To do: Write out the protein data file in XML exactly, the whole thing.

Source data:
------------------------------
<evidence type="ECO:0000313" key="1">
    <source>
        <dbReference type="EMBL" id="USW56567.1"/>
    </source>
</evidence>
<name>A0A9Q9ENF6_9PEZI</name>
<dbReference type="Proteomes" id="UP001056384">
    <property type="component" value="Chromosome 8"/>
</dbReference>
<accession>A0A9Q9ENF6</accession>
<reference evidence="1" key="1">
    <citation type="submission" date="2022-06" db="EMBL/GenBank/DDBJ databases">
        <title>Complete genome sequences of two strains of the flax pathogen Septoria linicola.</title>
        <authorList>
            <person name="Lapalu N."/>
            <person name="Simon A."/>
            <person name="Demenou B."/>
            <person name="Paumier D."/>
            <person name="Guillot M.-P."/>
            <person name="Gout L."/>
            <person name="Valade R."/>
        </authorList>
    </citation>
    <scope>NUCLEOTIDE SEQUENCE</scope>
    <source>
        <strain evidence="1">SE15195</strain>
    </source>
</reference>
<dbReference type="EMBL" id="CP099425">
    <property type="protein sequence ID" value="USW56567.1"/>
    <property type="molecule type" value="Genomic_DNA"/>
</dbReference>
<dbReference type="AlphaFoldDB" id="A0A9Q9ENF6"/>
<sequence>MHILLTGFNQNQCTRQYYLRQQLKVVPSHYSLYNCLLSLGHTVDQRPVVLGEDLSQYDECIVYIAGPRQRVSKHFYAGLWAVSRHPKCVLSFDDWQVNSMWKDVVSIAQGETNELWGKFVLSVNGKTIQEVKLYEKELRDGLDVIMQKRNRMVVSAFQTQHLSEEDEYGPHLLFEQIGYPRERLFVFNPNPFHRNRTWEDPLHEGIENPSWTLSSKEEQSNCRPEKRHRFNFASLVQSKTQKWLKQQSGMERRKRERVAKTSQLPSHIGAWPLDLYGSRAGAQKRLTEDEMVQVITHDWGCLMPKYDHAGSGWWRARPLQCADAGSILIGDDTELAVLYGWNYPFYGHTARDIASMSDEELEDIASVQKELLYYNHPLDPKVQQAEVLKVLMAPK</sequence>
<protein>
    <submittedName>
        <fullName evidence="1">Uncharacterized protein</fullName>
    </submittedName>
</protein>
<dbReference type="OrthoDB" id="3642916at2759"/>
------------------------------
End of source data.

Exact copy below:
<evidence type="ECO:0000313" key="1">
    <source>
        <dbReference type="EMBL" id="USW56567.1"/>
    </source>
</evidence>
<name>A0A9Q9ENF6_9PEZI</name>
<dbReference type="Proteomes" id="UP001056384">
    <property type="component" value="Chromosome 8"/>
</dbReference>
<accession>A0A9Q9ENF6</accession>
<reference evidence="1" key="1">
    <citation type="submission" date="2022-06" db="EMBL/GenBank/DDBJ databases">
        <title>Complete genome sequences of two strains of the flax pathogen Septoria linicola.</title>
        <authorList>
            <person name="Lapalu N."/>
            <person name="Simon A."/>
            <person name="Demenou B."/>
            <person name="Paumier D."/>
            <person name="Guillot M.-P."/>
            <person name="Gout L."/>
            <person name="Valade R."/>
        </authorList>
    </citation>
    <scope>NUCLEOTIDE SEQUENCE</scope>
    <source>
        <strain evidence="1">SE15195</strain>
    </source>
</reference>
<dbReference type="EMBL" id="CP099425">
    <property type="protein sequence ID" value="USW56567.1"/>
    <property type="molecule type" value="Genomic_DNA"/>
</dbReference>
<dbReference type="AlphaFoldDB" id="A0A9Q9ENF6"/>
<sequence>MHILLTGFNQNQCTRQYYLRQQLKVVPSHYSLYNCLLSLGHTVDQRPVVLGEDLSQYDECIVYIAGPRQRVSKHFYAGLWAVSRHPKCVLSFDDWQVNSMWKDVVSIAQGETNELWGKFVLSVNGKTIQEVKLYEKELRDGLDVIMQKRNRMVVSAFQTQHLSEEDEYGPHLLFEQIGYPRERLFVFNPNPFHRNRTWEDPLHEGIENPSWTLSSKEEQSNCRPEKRHRFNFASLVQSKTQKWLKQQSGMERRKRERVAKTSQLPSHIGAWPLDLYGSRAGAQKRLTEDEMVQVITHDWGCLMPKYDHAGSGWWRARPLQCADAGSILIGDDTELAVLYGWNYPFYGHTARDIASMSDEELEDIASVQKELLYYNHPLDPKVQQAEVLKVLMAPK</sequence>
<protein>
    <submittedName>
        <fullName evidence="1">Uncharacterized protein</fullName>
    </submittedName>
</protein>
<dbReference type="OrthoDB" id="3642916at2759"/>